chemicals and machines. Further, because demand is rising, Government
may soon be able to pass over the executive responsibility (though not
the supervision) to the private sector, since the farmer has, at. last,
become a profitable customer for inputs and a producer of commercially.
worthwhile outputs, increased-both in volume and quality.
20. There is considerable evidence that, despite appearances, even
poor farmers can find sources of small amounts of cash (US $ 50) when
they really want to (e.g. for school fdes, to meet social imperatives).,
Secondly, that, despite appearances, savings groups of various kinds are
quite widespread in many traditional economies, and can also be stimulated.
Thirdly, that borrowers are prepared to accept quite high interest rates
on small loans for short periods, e.g. 10 per cent for 6 months, equi-
valent to a 20 per cent per annum rate (but-only $2.50 on $50 for six
months). Fourthly, that official crop-season subsidized credit schemes,
for farmers in a fairly early stage of development, are extremely costly
and not often efficient agriculturally. They are costly either because
of low repayment levels or (more frequently, nowadays) because of the
high staff costs of loan recovery, except in certain cases where credit
is given and recovered by an organisation having monopoly control of the
crop. They are agriculturally ineffective because the purchased inputs
are spread too thinly, or used for other than the intended purpose, or
partially used for consumption or social needs.
21. All these findings point to a far more cautious and more selective
use of official crop-season credit schemes. Some suggestions would be:-
a) To exhaust other methods of assisting farmers before
purchased inputs for credit started.
b) To stimulate savings before loans (the Comilla principle).
Paper le: 7
c) To stress cash purchases by emphasising the cost of credit,
which should be reflected in realistic interest rates.
d) Experimental use of free fertilizer for demonstration over
.1 year, followed by cash sales.
e) Encouragement of small, mutually guaranteeing, credit groups.
f) Use of Cooperative credit only after the Cooperative is
firmly established with adequate staffing and management,
since credit is both the least profitable and the most
difficult Cooperative function.
g) Extreme caution in credit provision where the destination
of the crop is not controlled by the credit agency.
22, All these suggestions reflect the fact that the wise handling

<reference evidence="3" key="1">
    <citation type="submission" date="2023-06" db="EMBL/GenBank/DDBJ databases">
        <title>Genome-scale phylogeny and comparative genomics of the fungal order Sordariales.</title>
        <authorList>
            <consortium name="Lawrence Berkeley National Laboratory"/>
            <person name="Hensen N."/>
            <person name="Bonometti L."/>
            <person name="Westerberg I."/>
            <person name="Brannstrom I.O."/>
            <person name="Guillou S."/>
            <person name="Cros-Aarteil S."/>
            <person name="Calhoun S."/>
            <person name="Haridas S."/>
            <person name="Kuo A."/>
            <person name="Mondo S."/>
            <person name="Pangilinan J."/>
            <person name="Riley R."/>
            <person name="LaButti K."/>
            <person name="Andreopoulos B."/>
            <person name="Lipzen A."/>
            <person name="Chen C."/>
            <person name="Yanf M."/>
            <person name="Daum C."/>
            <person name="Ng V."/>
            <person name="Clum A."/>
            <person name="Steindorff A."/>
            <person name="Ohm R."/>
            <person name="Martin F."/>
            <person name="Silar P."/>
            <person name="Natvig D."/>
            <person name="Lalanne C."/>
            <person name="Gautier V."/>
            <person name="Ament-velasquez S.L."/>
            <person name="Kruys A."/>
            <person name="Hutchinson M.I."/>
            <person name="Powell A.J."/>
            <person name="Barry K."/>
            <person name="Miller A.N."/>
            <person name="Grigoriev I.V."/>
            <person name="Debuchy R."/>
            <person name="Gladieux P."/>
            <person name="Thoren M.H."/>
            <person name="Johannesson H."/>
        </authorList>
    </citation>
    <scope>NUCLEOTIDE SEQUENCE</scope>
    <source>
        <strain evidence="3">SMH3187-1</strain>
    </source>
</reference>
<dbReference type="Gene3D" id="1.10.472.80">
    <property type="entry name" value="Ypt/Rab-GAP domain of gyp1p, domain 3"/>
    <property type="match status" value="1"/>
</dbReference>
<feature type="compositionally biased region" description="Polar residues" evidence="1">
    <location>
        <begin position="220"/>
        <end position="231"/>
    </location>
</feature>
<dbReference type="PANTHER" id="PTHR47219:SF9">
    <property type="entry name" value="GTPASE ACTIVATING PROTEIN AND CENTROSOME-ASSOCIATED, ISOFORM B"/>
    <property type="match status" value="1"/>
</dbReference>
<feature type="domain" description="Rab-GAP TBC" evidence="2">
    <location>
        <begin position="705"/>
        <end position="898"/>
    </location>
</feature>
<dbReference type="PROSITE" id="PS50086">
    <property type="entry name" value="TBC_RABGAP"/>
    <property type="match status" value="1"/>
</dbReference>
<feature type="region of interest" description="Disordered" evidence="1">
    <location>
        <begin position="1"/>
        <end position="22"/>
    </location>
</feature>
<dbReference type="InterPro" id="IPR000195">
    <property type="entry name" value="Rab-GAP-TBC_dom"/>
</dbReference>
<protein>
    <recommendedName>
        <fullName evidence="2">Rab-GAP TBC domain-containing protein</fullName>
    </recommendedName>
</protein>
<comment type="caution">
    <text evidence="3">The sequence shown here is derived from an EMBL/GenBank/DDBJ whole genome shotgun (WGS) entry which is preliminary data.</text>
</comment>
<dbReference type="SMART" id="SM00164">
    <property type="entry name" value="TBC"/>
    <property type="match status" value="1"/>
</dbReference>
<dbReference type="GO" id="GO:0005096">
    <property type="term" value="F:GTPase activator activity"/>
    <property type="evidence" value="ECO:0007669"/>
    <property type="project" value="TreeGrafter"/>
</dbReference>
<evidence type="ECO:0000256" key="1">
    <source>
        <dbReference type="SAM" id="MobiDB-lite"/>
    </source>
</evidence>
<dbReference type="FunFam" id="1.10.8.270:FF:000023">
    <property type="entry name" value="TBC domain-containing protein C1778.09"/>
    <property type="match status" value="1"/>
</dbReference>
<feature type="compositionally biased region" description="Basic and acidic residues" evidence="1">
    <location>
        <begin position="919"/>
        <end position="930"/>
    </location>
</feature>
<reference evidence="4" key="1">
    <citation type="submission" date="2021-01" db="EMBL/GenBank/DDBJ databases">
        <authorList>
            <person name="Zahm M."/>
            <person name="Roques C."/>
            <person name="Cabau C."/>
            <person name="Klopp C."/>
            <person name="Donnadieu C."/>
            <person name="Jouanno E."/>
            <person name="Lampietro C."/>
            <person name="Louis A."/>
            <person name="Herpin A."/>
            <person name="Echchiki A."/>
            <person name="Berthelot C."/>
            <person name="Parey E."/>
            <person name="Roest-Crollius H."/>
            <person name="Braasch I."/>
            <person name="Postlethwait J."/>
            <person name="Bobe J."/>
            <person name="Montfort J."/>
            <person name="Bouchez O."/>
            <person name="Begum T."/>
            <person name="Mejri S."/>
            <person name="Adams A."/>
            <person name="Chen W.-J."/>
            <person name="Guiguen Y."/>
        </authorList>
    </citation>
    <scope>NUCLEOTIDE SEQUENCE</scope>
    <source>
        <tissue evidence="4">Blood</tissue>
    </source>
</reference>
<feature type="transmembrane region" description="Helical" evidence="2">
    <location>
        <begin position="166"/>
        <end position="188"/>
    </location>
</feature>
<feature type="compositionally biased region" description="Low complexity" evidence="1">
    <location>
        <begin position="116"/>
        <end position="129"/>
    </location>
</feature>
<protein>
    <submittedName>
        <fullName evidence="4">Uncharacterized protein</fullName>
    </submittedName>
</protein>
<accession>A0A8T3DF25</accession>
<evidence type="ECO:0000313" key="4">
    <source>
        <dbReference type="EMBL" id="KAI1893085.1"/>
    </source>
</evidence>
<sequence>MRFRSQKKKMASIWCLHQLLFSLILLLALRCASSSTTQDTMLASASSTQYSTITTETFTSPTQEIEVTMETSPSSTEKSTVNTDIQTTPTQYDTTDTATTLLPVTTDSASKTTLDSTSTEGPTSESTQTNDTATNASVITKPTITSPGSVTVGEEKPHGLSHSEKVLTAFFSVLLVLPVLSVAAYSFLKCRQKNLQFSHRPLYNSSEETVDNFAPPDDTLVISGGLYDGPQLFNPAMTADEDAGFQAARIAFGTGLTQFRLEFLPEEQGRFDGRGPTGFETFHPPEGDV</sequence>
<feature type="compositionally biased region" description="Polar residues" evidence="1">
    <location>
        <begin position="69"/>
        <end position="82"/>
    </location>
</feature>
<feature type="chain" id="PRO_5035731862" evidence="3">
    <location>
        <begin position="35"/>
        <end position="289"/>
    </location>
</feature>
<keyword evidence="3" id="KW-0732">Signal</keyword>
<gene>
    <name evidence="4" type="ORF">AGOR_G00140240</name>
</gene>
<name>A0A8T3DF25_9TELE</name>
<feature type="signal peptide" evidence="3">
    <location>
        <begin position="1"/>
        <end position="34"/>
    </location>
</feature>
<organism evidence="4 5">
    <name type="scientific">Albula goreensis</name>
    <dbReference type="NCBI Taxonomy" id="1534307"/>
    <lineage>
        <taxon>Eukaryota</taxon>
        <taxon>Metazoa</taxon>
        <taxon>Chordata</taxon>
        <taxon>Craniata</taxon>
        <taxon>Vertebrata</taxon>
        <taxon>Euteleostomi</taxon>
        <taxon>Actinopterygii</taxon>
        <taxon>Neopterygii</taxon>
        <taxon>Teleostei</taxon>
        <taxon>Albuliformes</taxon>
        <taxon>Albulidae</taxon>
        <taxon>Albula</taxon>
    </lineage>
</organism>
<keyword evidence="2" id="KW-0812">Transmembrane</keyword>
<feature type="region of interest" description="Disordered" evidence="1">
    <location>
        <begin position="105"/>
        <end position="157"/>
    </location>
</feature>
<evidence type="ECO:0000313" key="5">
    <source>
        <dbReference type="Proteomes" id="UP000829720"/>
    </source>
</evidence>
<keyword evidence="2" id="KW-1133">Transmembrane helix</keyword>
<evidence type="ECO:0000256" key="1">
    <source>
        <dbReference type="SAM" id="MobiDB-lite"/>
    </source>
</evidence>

of production credit by farmers is a skill which comes late in his
growth towards modern farming, requiring training in its disciplines;
that institutional credit is not necessarily his first need, but may
become more important when he is already successful and wishing to
expand; and that, on the record, credit administration through
official channels is always difficult, and usually both inefficient and
Grouping of Farmers Cooperatives and Other Groups
23. Agricultural administration has to find some intermediary
between official services and the vast multitude of small farmers,
as a point for distribution of physical or credit inputs, as a channel
for distribution of information, and as a focus for shared facilities
(e.g. storage). Formal Cooperatives have been widely used for this
purpose, sometimes for political reasons, soiietimes simply as a con-
venient administrative tool. By criterion 1 (Attitudes, Capacities
and Needs) the circumstances in which a formal Cooperative is likely
to succeed in the various tasks set it are fairly few and specialised.
24. The Cooperative is a social organisation which cuts across the
most common forms of social grouping in most traditional agricultural
communities in the developing countries for example, kinship systems,
age-grade systems, landlord-tenant relations, patron-client relations,
employer-employee relations, clan systems, tribal societies (West
Africa), caste and status systems, and even the mutual assistance'
schemes (house-building, weeding, harvesting) common in many early
societies, which are built on wholly different lines.
25. Nevertheless, if the Cooperative is accepted as an alien
innovation useful for agricultural progress, we must estimate its
chances of success in performing two very different and distinguish-